“The first time I was here, I think we had a top 40 recruiting class or something like that,” said McKay. “Those guys were talented, really good players. We had something that we thought was going to be decent. Well, none of our recruiting classes since then have had any such fanfare, but having had that time at Virginia and seeing the importance of guys that would fit the system, I really think Elijah and Keegan (McDowell) and the aforementioned guys that have graduated, had so much to do with the building of this program that they deserve way more credit than they will ever get.”
Cuffee says one of the biggest takeaways from his time at Liberty will be the journals he kept while a student. Coach McKay and the rest of the coaching staff urges the team to put their thoughts on paper and write down what they have learned.
“The journals that I have, all of the nuggets that I’ve got here, lessons I’ve learned, I can look back at those and know I have a catalog of great knowledge that the coaches and people of LIberty has given me,” Cuffee said. “That’s one of my most important things I will be taking away from here.”
Last summer, Elijah suffered a personal tragedy when his older brother Jason Cuffee died in July. Jason was a firefighter in Charleston, West Virginia. He starred in both basketball and football at Poca High School before Elijah reached the high school ranks. Jason then went on to play basketball Cedarville.
Following his brother’s death, Elijah got a tattoo on his thigh with the number 10 in three different fonts – one in the font used on his Liberty jersey, and another one for his brother and his sister, Myra, as all three Cuffees wore the number while playing basketball.
“I think from now on, a lot of basketball is going to be me playing for my brother,” Elijah said. “It’s definitely going to be part of my motivation.”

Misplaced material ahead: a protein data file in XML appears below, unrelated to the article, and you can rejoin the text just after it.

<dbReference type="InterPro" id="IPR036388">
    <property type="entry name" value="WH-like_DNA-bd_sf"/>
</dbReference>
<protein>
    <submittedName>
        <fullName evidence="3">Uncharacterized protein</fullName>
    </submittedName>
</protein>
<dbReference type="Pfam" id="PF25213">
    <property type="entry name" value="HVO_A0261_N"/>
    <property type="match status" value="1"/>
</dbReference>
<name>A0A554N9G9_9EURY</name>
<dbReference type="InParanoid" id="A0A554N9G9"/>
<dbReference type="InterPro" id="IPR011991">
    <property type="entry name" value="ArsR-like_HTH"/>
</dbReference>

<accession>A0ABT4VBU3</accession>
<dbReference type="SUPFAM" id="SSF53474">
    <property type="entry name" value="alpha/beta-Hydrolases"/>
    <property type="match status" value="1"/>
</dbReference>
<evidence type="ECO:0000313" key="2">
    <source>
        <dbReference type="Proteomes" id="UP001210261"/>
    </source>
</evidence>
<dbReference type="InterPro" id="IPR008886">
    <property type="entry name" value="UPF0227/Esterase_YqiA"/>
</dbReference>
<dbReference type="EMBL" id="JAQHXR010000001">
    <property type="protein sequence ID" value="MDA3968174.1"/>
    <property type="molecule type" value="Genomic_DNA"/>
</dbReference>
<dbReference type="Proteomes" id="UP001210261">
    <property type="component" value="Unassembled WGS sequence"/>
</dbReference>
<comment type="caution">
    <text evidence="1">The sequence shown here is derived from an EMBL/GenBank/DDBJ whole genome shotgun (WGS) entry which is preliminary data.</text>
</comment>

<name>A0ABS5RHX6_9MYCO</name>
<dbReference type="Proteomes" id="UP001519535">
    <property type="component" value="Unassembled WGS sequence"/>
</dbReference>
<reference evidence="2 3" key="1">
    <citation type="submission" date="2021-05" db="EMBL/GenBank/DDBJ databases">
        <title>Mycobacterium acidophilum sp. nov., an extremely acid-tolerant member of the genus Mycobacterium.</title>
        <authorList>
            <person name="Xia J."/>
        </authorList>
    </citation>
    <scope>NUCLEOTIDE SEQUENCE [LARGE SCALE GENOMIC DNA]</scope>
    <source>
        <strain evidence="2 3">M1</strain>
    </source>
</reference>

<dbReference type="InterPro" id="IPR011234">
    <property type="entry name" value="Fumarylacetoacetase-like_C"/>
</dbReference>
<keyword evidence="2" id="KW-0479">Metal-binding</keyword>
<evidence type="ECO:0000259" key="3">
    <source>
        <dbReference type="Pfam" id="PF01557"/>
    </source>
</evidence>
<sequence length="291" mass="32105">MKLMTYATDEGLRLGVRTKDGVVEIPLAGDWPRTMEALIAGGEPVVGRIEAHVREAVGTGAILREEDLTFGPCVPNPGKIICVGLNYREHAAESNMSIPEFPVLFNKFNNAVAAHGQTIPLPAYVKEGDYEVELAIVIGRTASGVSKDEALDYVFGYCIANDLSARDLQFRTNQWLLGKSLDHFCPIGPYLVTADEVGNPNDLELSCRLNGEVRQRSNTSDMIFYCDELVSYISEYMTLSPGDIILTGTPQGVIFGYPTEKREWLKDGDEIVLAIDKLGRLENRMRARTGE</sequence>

He continued by saying it was his family, both biological in West Virginia and his teammates and coaches in Lynchburg, that has helped him get through these past several months.
“It was tough early on, but the family I had back in West Virginia and also my coaches I got here, they made it a lot easier,” he said. “Having someone to lean on, people to lean on, I think that’s what got me through it.”
Due to the NCAA not counting this basketball season against players’ eligibility, Cuffee could choose to return to the Flames next season. Regardless of whether or not he returns, the Liberty men’s basketball program is much better off from having Elijah part of the program.
“You don’t get many like him, you really don’t,” McKay said. “His competitiveness is at an elite level. His ability to know what’s needed at a given time and his defensive prowess has made us literally a conference champion contender each of his three and now four years. Most get seduced by the numbers – points per game, how many boards, how many assists – his value can’t be equated to the statistics other than the one most important statistic and that’s W’s. His influence on that outcome has been significant.”